Common warts are hard, callous spots and tumors caused by a virus from the family of human papilloma viruses (HPVs). The medical name for the common wart is verruca vulgaris. Warts are very common and are completely benign.
Who gets warts?
Almost everyone in childhood does have a period with warts on hands or feet. The virus spreads through skin-skin contact, especially when a wart is scratched open: the virus can then easily go outside. In this way, others are infected with the virus, or other skin parts are infected with the ‘patient’ themselves. Adults who have had warts as a child will no longer develop warts on new infection with the virus because they have built up immunity against the virus. People who receive drugs for a long time that reduce resistance (eg patients who have undergone organ transplants) may develop warts again.
How long do warts persist?
According to a stat, in 80% of people, the warts disappear completely within 1 year, even if you do not do anything about it. In 20% of people, however, it takes longer, sometimes many years, before all warts have disappeared.
How can warts be treated?
Not treating is often the best option. Warts eventually all disappear and the treatment is sometimes more painful and disabling than the warts themselves. However, if there are complaints of walking pain (foot warts) or a lot of warts on the fingers that make people seriously embarrassed or who work well with their hands, treatment is recommended. There are several options:
Local application of drops or ointment
there are many local means in use: the most applied are:
– salicylic acid in Vaseline. Salicylic acid soaks the wart (protect the surrounding skin with Vaseline!). After softening it softens callousing away with a knife.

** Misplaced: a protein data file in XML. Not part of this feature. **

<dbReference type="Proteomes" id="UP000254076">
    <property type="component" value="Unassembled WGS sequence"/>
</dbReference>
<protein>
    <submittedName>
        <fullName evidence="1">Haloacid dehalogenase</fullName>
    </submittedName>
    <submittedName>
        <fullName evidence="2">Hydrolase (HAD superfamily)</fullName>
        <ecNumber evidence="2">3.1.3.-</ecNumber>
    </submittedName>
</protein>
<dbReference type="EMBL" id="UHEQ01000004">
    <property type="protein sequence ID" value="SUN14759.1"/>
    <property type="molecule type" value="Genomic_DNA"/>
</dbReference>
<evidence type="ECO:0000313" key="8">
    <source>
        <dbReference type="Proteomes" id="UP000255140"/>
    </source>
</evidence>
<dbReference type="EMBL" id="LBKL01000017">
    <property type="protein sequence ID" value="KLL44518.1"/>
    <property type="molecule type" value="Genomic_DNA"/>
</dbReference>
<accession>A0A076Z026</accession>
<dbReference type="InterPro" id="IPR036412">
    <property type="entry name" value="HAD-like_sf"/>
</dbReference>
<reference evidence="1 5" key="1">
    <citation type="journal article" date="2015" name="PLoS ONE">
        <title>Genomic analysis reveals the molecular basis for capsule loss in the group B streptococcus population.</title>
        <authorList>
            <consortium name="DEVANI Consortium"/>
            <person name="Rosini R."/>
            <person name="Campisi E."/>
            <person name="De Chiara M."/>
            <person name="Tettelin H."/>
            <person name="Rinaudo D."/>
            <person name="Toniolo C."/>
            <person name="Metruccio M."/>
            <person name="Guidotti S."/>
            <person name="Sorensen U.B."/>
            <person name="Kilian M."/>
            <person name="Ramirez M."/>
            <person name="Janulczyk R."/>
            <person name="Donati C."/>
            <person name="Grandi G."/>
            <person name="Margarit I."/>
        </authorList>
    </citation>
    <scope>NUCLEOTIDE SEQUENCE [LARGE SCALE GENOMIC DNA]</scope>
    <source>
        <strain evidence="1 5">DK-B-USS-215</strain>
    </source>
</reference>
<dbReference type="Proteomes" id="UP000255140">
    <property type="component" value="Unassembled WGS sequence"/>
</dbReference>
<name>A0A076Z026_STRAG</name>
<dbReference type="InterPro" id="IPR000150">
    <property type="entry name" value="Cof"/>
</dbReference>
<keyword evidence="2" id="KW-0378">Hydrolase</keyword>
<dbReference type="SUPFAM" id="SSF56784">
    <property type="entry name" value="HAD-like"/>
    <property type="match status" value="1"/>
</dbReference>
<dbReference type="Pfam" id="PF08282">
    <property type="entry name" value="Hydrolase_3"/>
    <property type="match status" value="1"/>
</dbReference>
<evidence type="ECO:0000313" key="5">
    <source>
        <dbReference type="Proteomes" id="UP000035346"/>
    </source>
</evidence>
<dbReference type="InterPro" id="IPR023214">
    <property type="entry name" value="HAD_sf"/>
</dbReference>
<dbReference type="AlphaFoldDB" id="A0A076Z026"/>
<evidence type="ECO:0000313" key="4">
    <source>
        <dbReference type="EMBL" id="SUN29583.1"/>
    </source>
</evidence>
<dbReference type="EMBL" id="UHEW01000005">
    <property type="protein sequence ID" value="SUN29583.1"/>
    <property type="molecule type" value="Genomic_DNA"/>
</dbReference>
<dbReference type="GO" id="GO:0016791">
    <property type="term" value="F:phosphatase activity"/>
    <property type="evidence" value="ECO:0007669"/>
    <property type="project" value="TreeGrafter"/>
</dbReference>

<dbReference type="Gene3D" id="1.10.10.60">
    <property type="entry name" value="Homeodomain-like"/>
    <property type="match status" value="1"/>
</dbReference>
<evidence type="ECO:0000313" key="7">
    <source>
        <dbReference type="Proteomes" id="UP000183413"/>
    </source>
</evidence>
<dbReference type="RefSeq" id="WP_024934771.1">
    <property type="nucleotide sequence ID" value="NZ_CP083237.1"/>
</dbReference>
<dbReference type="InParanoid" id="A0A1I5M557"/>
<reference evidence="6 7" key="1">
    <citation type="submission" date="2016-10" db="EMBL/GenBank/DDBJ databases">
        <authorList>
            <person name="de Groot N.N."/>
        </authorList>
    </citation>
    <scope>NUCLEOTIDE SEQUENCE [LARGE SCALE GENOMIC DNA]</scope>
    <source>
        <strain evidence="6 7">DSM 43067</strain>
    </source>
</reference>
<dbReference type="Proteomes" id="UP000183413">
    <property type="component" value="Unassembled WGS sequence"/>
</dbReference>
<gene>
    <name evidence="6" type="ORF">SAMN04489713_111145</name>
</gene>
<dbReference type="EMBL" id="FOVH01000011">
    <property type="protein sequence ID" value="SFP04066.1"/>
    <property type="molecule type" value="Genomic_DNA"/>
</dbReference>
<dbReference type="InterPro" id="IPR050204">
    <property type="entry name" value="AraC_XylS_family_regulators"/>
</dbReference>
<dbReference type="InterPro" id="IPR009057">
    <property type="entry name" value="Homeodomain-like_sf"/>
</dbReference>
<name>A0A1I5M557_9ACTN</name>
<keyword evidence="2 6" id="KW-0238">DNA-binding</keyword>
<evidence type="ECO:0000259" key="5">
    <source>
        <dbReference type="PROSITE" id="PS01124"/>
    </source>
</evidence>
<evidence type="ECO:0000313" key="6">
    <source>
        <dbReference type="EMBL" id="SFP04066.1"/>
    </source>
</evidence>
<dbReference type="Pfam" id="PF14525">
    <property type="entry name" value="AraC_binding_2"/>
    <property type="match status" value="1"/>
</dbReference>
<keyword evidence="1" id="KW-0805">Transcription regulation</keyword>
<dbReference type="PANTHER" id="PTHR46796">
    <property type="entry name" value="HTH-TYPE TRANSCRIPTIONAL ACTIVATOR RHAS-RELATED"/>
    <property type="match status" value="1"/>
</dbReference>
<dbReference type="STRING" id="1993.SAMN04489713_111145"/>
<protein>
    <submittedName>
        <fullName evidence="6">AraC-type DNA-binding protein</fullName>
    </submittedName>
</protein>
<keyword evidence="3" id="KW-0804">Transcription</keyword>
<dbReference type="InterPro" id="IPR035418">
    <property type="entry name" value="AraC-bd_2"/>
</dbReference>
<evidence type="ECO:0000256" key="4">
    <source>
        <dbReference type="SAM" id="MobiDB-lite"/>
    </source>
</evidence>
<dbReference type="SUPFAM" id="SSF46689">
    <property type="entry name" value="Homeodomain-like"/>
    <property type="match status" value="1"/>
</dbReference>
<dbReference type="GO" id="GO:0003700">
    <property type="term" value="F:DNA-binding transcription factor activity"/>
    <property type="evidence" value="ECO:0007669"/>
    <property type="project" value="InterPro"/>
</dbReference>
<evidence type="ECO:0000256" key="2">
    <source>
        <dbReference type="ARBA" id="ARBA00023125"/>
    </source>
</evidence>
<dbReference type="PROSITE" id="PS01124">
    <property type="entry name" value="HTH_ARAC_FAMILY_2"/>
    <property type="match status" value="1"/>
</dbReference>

– application solution with cignoline and salicylic acid
by the doctor can be frozen the wart every week with liquid nitrogen. They die when the cells are thawed.
the warts are burnt away with a kind of ‘welding device’. The wart must first be stunned during coagulation.
the wart is scraped away with a sharp metal spoon. The soil is often coagulated or treated with liquid nitrogen
with the CO2 laser and some other ‘burning lasers’ the wart can be burnt away. The wart must also be anesthetized beforehand. Experimental is the treatment of warts with the pulsed dye laser: this laser burns the blood vessels that provide the wart with food and oxygen: this causes the wart to die.
this is a so-called chemotherapeutic agent that is used in the treatment of some types of cancer. In very persistent, therapy-resistant warts in adults, it can be applied by spraying it into the warts with a very fine needle. Is not performed in children and pregnant women.
cutting away warts (with suturing) is usually not a good option. The surgery is often drastic and takes place in a difficult area (hands, feet) and very often the warts return to the scar.
when the more common treatments have insufficient effect, it is to consider treating the warts with duct tape that can be bought in any do-it-yourself store. A step-by-step guide for the use of duct tape.
It should be noted that even after treatment the chance of warts coming back is great. It is estimated that after every well-executed treatment the chance of the wart coming back is more than 50%.